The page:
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perfect imperfection

Inspired by a long-gone tulip, the Semper Augustus, Arno Kantelberg explores the concept of perfect imperfection in a short essay. At one time the most desired flower in the world, the ‘broken tulip’ exemplifies finding beauty in the unexpected and rethinking how we define flaws.

Sometimes I receive unsolicited advice: “Arno, the thin part of your tie is showing.” I always have compassion for such a person, perhaps even some admiration too because there are few gentlemen who dare to engage aesthetically. So, when it does happen, I don’t shut down the conversation. But my answer is always the same: “It’s as it should be”.

My tie rarely goes below the navel. Indeed, that’s not how it should be. The wide end of the tie should end at the waistband. And according to the rules of etiquette, the thin part should remain hidden behind the wide part. It shouldn’t swing from side to side like the wrecking ball in the Miley Cyrus video clip, as it does for me.

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The tulip known as Semper Augustus was once the most popular flower on Earth, arguably the most sought-after object in the world. In the thirties of the seventeenth century, 5400 florins were paid for a single bulb. You could buy a decent canal house for that amount at the time.

The irony is that the most wanted of all tulips was actually a failed flower. Infected with the mosaic virus. That infection gave the Semper Augustus its special appearance. The white-veined red of the beautiful tulip was the result of a limitation. What would the Semper Augustus have looked like if there had been no infection? Had the leaves been solid red? No white creeping in? If it had become a perfect flower, one that met the criteria of how it should have been?

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Perfection is a form that has no flaws. The ideal, the state in which everything is right. It’s what we all strive for. But who defines what is perfect? The Semper Augustus is a striking example of perfect imperfection. I know that sounds like a contradiction. How can something that is imperfect be perfect at all? But the perfect imperfection is the floor you didn’t know existed; the half-floor in Being John Malkovich. A secret space where you reach higher spheres. You just need to know how to get to there.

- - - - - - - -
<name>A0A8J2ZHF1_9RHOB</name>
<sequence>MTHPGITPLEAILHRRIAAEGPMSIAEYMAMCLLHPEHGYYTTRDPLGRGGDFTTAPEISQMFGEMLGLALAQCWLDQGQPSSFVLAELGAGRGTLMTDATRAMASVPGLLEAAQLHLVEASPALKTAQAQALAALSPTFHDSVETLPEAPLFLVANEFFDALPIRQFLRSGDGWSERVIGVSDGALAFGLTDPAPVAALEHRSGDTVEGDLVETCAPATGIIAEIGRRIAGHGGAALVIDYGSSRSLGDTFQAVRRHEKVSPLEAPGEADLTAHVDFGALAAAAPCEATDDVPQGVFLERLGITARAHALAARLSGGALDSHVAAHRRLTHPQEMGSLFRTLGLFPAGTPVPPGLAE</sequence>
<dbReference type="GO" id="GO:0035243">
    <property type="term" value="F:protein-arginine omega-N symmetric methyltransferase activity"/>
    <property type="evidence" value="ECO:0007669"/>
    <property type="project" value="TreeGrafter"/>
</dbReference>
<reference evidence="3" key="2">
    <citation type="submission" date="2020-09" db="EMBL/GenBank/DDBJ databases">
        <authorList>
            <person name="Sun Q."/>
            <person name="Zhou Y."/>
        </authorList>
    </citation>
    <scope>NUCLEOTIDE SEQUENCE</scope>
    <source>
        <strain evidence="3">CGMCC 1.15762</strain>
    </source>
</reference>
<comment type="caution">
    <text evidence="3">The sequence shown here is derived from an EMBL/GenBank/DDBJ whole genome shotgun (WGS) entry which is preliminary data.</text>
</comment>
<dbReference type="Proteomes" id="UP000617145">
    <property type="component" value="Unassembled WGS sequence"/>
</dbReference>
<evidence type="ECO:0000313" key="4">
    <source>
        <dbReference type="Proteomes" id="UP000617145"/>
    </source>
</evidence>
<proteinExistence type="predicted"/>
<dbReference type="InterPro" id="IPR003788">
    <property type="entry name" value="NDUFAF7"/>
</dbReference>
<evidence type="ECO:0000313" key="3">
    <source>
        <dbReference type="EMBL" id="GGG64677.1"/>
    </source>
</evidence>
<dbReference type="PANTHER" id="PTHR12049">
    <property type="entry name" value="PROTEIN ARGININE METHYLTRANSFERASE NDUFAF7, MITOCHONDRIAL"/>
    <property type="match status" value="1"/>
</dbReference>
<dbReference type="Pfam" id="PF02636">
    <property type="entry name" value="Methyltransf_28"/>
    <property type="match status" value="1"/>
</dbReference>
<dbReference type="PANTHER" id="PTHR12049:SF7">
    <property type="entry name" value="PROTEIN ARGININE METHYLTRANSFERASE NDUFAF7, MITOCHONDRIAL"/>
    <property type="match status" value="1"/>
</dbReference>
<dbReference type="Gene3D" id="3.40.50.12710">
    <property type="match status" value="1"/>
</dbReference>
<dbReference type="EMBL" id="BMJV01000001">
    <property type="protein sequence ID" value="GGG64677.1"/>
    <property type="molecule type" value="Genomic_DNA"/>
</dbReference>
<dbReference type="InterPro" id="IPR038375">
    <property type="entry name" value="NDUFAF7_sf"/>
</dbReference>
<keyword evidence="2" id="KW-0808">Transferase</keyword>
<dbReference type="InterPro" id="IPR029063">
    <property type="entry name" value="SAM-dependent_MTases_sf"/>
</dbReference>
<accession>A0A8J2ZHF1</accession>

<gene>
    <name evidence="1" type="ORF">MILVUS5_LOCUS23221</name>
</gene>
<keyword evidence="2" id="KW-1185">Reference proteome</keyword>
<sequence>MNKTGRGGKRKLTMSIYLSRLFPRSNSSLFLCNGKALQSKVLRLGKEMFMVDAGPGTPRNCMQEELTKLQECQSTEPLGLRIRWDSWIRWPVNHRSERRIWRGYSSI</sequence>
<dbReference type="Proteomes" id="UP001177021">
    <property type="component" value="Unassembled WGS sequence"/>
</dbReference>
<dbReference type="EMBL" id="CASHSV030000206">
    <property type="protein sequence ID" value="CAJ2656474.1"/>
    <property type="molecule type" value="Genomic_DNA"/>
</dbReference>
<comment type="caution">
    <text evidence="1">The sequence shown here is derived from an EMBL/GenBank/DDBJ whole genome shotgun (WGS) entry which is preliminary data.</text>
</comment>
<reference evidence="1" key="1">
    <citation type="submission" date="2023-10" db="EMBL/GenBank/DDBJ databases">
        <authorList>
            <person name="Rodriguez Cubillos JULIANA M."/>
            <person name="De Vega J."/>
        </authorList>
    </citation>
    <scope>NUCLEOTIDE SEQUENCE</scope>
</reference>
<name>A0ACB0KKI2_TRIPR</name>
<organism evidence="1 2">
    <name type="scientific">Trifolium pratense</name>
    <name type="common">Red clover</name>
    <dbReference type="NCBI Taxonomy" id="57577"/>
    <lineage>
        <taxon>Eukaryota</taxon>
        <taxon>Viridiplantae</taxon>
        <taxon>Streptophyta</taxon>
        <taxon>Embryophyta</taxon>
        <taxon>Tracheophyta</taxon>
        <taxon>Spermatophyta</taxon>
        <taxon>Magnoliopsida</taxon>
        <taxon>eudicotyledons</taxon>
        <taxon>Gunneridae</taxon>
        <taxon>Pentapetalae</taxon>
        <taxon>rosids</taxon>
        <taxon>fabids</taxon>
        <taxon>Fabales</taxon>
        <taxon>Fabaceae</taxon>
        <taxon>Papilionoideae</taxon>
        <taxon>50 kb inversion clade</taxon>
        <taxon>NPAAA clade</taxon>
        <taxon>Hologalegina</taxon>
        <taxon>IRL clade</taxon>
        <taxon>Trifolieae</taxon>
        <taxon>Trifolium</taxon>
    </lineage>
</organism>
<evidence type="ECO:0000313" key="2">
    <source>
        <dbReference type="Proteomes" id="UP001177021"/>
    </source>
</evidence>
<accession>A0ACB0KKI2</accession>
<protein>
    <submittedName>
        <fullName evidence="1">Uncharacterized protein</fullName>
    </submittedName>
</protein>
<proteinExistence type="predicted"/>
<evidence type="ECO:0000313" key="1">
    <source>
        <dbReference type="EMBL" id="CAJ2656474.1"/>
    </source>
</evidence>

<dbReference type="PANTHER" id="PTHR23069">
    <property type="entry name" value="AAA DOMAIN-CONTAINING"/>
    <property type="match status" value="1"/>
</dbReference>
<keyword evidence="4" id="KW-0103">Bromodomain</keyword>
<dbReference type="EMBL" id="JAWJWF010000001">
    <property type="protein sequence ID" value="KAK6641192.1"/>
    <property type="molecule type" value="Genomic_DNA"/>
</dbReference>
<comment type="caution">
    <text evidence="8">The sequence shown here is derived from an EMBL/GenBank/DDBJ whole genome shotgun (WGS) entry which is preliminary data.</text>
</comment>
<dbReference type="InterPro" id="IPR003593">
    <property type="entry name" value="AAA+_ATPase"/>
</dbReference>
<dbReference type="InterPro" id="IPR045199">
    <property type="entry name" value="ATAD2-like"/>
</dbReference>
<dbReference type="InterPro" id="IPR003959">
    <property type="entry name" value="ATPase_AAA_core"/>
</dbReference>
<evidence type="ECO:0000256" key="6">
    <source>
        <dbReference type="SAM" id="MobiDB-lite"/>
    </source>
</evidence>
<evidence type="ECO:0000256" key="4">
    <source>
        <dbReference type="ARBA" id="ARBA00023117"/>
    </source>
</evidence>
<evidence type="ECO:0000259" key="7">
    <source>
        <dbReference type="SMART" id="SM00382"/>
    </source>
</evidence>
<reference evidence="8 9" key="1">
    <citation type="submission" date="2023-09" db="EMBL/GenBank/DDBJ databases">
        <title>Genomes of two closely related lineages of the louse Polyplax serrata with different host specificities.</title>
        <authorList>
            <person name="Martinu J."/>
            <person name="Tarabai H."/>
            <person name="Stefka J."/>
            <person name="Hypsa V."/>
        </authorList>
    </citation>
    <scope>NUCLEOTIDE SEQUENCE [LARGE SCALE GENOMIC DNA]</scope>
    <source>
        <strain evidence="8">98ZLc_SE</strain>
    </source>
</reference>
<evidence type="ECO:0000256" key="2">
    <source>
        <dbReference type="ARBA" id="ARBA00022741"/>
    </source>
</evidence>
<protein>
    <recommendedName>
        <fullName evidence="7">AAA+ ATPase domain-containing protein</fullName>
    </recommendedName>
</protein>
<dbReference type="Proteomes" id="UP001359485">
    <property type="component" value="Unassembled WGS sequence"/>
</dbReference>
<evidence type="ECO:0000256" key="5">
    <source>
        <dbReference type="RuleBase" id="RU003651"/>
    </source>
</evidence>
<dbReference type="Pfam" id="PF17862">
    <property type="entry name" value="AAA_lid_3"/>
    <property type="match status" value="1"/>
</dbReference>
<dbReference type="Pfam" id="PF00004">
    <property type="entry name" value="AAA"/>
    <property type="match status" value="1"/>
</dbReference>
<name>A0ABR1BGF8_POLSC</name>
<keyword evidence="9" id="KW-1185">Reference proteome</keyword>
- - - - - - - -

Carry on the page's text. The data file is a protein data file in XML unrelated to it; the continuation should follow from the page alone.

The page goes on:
We tend to judge imperfection. When the stitching on a buttonhole is irregular or the buttons on a double-breasted jacket are not closed. But who is to say imperfect isn’t beautiful in its own way? That irregular stitching is a sign of handmade craftsmanship, the touch and effort of a human being. The unbuttoned jacket creates a completely different silhouette, one that you might personally prefer.

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Choosing your clothing is like choosing your words. It’s not about what you wear (or say), but how you wear (or say) it. The moral of this story: embrace imperfection. You may be surprised by the beauty you find.

Together with Arno, we’ve created a limited-edition foulard inspired by the Semper Augustus. A lightweight silk with a distinctive printed pattern. The design draws from several artworks of the tulip from the 16th and 17th century that can be found in the archive of Amsterdam’s Rijksmuseum.

We also welcome a special edition of the Semper Augustus fragrance created by Amsterdam-based perfumery Mona Di Orio to our stores. The fragrance, also inspired by the mythical flower, is a masterful recreation of the long-lost tulip: floral, waxy, with hints of saffron and the musk of ambrette seed.

The limited-edition foulard and Mona Di Orio Semper Augustus perfume are available at the AM House Amsterdam now.

Essay
Arno Kantelberg
Photography
Mounir Raji
Film
Mounir Raji